The Need for Speed 2: Special Edition
Need for Speed II SE is the latest release in an excellent car racing series from Electronic Arts. Its predecessors are Need for Speed, Need for Speed SE and Need For Speed II. All have been closer to arcade action games rather than realistic driving simulations, and as such the emphasis has been on fun rather than careful vehicle configuration, pit stops, and tune-ups or repairs.
This current version incorporates several major new features. First, it supports 3D graphics acceleration using the popular 3Dfx chipset. Second, it adds four new cars to the original eight, and one new track to the original six (not counting. of course, hidden secret cars or tracks); each car has a different set of performance characteristics, and each track is designed to provide a different kind of challenge. Third, you may play the tracks in mirrored or reverse modes. Finally, this special edition release adds a new race style to simulation mode, in which cars behave realistically, and arcade mode, in which cars have better-than-normal handling: there is now a new "souped-up" wild mode in which your car has much more gravity to hug corners and knock cars out of the way.
Other important options continue to be racing in single race, tournament, or knockout mode; and racing in one player mode or multiplayer modes using a split screen for two people on one computer, two players connected by modem or serial cable, or up to eight players via a network connection (this last option is the best). In these multi-player modes, a catch-up option is available that can lead to close finishes among players of vastly differing abilities. With computer opponents, you can choose their number and skill level, and in any case you can determine whether slow-moving traffic is present when you race. For your own car, you may choose whether to have automatic or manual transmission, what color your car will be, the amount of front and rear spoiler downforce, the front/rear brake bias, and the gear ratios (these last three settings are available only in simulation mode).
The gameplay here continues to be among the most exciting and fast-paced of any computer racing game. The artificial intelligence of computer opponents is superb, as they are always trying to cut you off or sneak around you in interesting places. Full support is available for joysticks (including the force-feedback variety), game pads, and steering wheels and/or pedals; while you can control the responsiveness in each case, it is generally just right at the default level. The interface and menus are very well designed (unlike in some other racing games where one seems to face an endless stream of poorly-organized loosely-connected menus) and are very attractive to look at. You can control volume and sound quality and graphics detail, and you can load and save tournaments and replays. To add to the depth of the game, you can get tons of information (including a video and slide show) on each of the cars included.
The 3Dfx graphics in this game are super, rivaling the very best in any racing game. The tracks and the cars are beautiful and detailed, and the physics of the action is realistically portrayed (I love watching a car spin out or flip over, for example). Moving objects in the background such as planes and windmills add to the fun. Seeing rain and mud splatter the windshield while racing is another really nice visual feature. However, one inexplicable limitation is that if you use 3Dfx support you cannot view the race using the Heads-Up Display via the In-Car Cam; given that the manual claims that this is the most realistic view, this omission seems inexcusable. Moreover, there is still some room for improvement in the graphics, as for example in the replays the wheels on the cars do not turn and when viewed at some angles the cars look distorted.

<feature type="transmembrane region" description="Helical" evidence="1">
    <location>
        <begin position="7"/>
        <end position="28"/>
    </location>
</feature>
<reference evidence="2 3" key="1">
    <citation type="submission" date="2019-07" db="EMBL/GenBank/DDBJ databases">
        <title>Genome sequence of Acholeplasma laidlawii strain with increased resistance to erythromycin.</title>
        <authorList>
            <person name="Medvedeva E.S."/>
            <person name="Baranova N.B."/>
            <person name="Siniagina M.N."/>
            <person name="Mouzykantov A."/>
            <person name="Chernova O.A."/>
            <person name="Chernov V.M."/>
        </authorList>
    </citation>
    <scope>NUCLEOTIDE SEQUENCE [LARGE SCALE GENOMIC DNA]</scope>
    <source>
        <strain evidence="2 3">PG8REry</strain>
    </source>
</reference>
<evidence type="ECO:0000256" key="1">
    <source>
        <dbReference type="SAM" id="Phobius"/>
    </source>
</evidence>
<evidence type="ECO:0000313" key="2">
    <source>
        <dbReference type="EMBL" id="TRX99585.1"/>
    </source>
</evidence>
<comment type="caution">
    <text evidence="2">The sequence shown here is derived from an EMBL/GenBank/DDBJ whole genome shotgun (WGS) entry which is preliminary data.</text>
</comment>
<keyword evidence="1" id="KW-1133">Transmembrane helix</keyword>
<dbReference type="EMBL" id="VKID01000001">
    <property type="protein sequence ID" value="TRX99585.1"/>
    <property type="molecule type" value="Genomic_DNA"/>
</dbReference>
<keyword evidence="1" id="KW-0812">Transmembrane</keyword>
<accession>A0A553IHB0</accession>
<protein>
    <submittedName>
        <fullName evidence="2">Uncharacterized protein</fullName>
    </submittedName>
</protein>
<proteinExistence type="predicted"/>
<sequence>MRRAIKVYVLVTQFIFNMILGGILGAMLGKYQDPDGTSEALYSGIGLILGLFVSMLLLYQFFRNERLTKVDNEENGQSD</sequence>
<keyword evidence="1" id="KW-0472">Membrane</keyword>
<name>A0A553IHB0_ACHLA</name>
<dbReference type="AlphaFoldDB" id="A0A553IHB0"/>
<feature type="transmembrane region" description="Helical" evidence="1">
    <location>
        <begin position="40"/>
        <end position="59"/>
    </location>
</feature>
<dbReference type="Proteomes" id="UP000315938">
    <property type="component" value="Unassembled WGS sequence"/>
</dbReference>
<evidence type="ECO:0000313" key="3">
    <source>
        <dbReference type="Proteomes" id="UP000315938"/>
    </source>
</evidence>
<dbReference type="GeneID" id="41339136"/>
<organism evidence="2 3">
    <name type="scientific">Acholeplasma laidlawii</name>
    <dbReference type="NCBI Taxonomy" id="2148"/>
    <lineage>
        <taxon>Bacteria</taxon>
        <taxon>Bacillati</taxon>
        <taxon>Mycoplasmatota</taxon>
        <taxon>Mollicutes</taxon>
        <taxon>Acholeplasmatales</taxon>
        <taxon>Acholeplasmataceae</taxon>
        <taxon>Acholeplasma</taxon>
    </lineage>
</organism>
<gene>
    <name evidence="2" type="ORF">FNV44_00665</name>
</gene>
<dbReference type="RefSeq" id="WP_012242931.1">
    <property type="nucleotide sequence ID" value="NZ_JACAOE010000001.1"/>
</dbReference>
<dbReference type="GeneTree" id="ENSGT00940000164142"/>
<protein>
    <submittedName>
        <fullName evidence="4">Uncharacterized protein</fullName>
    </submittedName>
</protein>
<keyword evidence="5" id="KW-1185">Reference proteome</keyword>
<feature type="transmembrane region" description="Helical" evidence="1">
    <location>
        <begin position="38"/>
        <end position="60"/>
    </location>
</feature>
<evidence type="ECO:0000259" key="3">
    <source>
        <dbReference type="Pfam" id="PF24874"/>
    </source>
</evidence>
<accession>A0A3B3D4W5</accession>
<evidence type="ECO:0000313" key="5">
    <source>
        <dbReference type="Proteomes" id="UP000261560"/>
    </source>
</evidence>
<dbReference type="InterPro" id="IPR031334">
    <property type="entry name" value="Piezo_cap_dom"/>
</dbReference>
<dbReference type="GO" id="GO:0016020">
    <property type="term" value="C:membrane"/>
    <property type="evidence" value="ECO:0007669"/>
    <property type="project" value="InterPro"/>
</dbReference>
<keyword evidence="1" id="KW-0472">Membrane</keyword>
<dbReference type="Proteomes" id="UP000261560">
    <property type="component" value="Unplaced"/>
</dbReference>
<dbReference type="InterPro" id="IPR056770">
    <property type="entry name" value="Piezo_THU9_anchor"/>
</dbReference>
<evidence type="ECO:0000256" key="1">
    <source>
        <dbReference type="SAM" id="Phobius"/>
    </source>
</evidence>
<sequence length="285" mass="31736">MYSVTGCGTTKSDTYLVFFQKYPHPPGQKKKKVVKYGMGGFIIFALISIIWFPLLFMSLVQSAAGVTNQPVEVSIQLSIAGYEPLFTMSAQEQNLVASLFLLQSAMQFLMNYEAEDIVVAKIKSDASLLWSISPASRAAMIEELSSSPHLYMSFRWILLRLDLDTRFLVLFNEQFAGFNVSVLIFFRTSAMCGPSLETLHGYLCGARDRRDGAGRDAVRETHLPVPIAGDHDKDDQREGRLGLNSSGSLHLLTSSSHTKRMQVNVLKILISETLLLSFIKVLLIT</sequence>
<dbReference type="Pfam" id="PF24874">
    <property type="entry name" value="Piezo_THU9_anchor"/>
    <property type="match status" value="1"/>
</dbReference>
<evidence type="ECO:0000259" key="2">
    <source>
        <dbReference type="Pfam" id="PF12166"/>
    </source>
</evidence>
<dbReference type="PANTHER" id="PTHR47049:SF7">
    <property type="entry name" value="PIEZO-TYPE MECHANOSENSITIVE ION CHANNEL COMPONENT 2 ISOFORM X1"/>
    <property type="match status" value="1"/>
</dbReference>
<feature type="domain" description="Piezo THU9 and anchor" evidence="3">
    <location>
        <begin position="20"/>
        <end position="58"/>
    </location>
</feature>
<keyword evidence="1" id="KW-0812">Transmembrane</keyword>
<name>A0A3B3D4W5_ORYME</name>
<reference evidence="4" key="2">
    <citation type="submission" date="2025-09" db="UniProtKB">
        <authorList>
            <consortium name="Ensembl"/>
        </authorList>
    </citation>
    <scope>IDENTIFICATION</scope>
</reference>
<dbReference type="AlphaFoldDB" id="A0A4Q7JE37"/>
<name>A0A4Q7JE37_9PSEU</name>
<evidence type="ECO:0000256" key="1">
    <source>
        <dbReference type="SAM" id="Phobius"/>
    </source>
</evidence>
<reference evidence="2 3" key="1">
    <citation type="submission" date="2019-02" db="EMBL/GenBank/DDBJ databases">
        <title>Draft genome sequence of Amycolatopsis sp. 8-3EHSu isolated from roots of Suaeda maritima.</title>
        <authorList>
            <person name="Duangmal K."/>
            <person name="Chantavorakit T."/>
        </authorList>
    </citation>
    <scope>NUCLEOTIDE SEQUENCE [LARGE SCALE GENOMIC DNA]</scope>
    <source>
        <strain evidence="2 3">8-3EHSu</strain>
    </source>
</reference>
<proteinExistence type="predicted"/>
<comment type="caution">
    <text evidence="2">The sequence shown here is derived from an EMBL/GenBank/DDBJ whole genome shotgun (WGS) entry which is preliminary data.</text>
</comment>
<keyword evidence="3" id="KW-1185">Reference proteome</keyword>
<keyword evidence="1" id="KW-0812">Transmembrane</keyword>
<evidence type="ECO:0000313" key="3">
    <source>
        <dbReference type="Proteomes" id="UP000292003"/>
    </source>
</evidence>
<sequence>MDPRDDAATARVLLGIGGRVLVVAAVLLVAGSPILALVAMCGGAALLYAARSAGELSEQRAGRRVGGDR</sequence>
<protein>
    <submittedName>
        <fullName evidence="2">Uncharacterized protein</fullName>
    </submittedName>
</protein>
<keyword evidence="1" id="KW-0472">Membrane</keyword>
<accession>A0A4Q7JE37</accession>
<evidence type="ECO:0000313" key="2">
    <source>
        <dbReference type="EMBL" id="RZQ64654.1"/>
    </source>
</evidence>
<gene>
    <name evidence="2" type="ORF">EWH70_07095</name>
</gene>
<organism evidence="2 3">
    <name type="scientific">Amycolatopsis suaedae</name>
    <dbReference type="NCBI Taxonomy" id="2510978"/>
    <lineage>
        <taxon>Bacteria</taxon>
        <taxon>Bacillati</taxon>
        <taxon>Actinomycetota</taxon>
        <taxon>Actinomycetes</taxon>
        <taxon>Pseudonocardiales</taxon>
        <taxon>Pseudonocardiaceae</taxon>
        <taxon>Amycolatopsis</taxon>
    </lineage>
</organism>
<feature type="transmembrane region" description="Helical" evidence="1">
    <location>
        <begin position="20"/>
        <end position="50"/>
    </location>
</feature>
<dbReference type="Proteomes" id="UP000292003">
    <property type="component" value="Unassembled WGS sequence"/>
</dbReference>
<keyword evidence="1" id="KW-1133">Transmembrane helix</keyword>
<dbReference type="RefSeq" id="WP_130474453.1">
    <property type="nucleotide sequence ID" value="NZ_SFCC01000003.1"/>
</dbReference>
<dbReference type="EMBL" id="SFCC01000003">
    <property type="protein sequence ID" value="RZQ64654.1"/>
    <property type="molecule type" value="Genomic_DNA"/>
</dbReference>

Both the music and sound effects are excellent in this game. The tunes are clear, adrenaline-pumping and varied, and the sound effects are very realistic. Unlike some racing games, vocal effects are neither overbearing nor obnoxious.
The documentation in this game is of very high quality. A comprehensive 30-page manual with black-and-white photographs nicely explains the game menus, options, and intricacies of game play, and a separate reference manual details how to install the game and how to deal with technical problems. Both are better written and organized than most game documentation.
Required: 90 Mhz Pentium CPU, 16 MB RAM, 10 MB hard disk space (plus space for saved games), 4X CD-ROM drive, a 1 MB PCI video card capable of displaying 65,535 colors, a sound card, a keyboard, a mouse, and Windows 95. A 3Dfx graphics accelerator card is highly recommended for this special edition of this game.
I am the first to admit that I have a strange taste in racing games, as up until testing the Need for Speed series my favorites in this category have been Ubi Soft's POD (due to its incredibly gorgeous surrealistic tracks) and -- to a lesser extent -- Interplay's Whiplash 3D (due to the creatively swirling track design). Having thoroughly tested _ for Speed II SE_, I can say confidently that it is right up there with the very best not just in terms of graphics and sound but, most importantly, in terms of pure enjoyment (I only wish that Electronic Arts would follow Ubi Soft's great policy on releasing many extra cars and tracks on its website to provide continuously changing variants to the races). I give this polished game my unqualified recommendation for purchase.